The media plays a large part in spreading the          If your parents over-emphasize weight, diet and body
false message that it is possible to have a            image or have disordered eating behaviors
"perfect" body. Magazines, movies and television       themselves, then you are more likely to have the
all lead us to believe that once we have achieved      same problems. Other parental characteristics that
that "ideal" weight, shape or look, happiness will     have been linked to eating disorders include
follow. Another false assumption perpetuated by        perfectionism, over-protectiveness, rigid parenting
the media is that dieting is a normal human            styles, and poor communication skills. A family
activity that leads to permanent weight loss. In       history of addiction or depression is also a
fact, research shows that 95 to 98 per cent of         contributing factor in eating disorders.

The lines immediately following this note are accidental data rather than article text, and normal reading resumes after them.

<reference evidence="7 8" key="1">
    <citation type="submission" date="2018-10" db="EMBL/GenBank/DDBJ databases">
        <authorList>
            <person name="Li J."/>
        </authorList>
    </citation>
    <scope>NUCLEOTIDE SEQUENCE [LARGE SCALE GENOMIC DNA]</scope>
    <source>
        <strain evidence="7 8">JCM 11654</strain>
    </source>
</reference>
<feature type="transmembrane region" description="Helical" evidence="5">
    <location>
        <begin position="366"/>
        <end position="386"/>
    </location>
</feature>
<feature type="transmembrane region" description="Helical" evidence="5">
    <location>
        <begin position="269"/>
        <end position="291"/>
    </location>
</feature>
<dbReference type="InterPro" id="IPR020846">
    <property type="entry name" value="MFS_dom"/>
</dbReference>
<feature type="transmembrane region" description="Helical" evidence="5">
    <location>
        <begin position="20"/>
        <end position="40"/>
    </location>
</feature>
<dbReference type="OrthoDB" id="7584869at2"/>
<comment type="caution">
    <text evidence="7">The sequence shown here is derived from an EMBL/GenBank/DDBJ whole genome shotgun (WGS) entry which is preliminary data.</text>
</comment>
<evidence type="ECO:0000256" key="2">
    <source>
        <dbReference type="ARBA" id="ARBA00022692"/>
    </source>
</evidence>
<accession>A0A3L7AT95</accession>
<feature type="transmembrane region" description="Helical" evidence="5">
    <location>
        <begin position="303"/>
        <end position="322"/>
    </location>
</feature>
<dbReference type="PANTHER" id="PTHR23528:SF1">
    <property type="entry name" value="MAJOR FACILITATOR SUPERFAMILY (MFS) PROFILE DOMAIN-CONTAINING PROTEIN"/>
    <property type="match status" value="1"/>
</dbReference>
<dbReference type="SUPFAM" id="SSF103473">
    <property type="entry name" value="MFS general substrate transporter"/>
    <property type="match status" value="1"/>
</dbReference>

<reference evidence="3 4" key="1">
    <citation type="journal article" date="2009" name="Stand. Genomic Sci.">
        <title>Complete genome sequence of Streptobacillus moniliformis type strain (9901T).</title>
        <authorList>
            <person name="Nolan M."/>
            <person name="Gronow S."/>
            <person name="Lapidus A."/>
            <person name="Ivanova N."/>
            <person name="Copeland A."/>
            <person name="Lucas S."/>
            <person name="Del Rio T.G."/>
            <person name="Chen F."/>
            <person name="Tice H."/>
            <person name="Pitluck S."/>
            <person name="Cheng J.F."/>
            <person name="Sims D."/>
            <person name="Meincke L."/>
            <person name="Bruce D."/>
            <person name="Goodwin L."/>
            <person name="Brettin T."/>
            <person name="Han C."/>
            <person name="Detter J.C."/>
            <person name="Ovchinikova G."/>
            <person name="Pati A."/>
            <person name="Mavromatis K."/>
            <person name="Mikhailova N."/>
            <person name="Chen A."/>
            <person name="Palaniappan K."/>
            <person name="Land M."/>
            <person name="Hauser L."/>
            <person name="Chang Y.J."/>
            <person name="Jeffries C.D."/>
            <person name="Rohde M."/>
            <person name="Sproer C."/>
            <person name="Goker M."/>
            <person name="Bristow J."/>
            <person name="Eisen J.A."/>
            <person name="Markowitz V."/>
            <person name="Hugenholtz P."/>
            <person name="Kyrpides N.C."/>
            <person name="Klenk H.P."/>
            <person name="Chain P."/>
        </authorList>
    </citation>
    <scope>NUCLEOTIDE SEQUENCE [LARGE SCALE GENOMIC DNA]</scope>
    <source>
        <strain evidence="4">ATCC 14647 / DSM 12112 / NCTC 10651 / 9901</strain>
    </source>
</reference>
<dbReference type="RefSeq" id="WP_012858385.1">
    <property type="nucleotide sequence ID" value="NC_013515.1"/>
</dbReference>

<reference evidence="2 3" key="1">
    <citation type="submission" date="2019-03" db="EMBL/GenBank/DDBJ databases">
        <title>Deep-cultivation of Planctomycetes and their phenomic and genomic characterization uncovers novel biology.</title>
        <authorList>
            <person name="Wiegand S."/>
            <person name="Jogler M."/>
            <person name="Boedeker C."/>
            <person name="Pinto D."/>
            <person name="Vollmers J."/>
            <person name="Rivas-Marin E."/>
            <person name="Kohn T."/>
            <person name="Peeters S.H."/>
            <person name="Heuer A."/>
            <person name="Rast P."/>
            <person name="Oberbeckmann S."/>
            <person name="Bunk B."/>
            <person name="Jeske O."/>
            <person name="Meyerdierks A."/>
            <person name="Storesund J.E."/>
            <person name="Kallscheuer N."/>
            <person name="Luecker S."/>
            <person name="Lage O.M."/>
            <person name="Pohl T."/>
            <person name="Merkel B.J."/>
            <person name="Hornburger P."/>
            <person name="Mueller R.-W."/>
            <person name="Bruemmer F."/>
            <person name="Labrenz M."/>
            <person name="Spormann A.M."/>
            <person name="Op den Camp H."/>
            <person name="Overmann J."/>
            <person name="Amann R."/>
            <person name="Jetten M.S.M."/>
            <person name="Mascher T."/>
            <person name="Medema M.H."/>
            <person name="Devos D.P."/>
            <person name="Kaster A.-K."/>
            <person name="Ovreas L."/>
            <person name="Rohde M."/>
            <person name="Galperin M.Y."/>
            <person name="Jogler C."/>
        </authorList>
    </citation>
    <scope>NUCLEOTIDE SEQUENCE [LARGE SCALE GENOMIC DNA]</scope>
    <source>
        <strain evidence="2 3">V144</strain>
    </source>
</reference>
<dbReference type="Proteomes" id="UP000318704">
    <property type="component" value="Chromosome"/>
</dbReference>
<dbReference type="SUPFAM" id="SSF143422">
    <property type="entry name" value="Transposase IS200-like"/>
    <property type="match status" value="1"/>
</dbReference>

those who diet gain back all the weight they have
lost-and more-within two to five years.


Low self-esteem is the personality trait most highly associated with eating disorders. Women and girls
who have a negative body image, are perfectionists and feel they are not in control of their lives are more
likely to suffer from eating disorders. Other characteristics associated with disordered eating behaviours
include a fear of growing up, a need for approval, and feelings of ineffectiveness.

The Road to Recovery

Recovering from eating disorders takes time -sometimes a long time. But the chances of recovery are
greater if the eating disorder is identified early, before the behaviors become too entrenched. Professional
help is essential, especially the help of professionals who are knowledgeable in the field of eating
disorders. They will offer support by listening to feelings, allowing appropriate control, encouraging self-